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Is the following deduction valid, and why?

1) A → B
2) ◇A
∴ ◇B

Attempt:

1) in every world with A, you also have B.

2) there is at least one world with A.

The conclusion, there is at least one world with B.

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  • $\begingroup$ Perhaps you should give an attempt? $\endgroup$ – user400188 Jul 9 '17 at 13:29
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    $\begingroup$ Okay, 1) in every world with A, you also have B. 2) there is at least one world with A. The conclusion, there is at least one world with B. $\endgroup$ – Philip White Jul 9 '17 at 13:31
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The deduction is not valid. The problem with your attempt is your first step. You write: $A \rightarrow B$ and your explanation of this formula is: "in every world with A, you also have B." However, this explanation is the correct explanation for a different formula, namely $\Box (A \rightarrow B)$. The formula $A \rightarrow B$ does not say anything about other worlds because it is not a modal formula.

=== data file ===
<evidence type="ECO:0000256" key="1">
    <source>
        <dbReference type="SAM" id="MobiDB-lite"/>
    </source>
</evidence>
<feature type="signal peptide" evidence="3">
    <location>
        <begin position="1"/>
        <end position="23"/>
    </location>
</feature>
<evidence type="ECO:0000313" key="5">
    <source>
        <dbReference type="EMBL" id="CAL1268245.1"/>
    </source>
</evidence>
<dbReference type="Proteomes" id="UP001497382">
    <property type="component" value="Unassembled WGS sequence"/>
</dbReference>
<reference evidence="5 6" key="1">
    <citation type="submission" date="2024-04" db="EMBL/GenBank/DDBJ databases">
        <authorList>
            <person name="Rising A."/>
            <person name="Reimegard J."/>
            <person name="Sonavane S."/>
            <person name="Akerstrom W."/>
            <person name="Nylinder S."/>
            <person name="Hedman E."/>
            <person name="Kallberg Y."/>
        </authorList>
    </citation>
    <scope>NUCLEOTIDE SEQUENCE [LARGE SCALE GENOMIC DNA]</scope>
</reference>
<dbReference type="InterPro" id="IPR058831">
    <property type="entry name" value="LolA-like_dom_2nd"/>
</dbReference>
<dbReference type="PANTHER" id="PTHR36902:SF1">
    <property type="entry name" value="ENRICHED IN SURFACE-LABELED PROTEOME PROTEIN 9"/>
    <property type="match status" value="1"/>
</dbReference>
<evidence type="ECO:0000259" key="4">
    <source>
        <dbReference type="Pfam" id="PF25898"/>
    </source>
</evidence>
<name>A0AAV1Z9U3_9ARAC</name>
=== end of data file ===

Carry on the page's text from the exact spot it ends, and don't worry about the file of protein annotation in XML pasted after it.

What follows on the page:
Another way of seeing that the deduction is not valid is that you can take the negation of your conclusion and add it to your premises without obtaining an inconsistent premise set. If you took the negation of $\Diamond B$ you would get $\neg \Diamond B$ which is the same as $\Box \neg B$. From $\Box \neg B$ you can infer that $\neg B$ must be true. If we know that $\neg B$ is true we can apply modus tollens to $A \rightarrow B$ which gives us $\neg A$. $\neg A$ allows you to derive $\Diamond \neg A$. And so now you can see that your premise set would contain both $\Diamond A$ and $\Diamond \neg A$ which is not inconsistent because there can be an accessible world at which A is true and an accessible world at which $\neg A$ is true without there being an accessible world at which both A and $\neg A$ are true.

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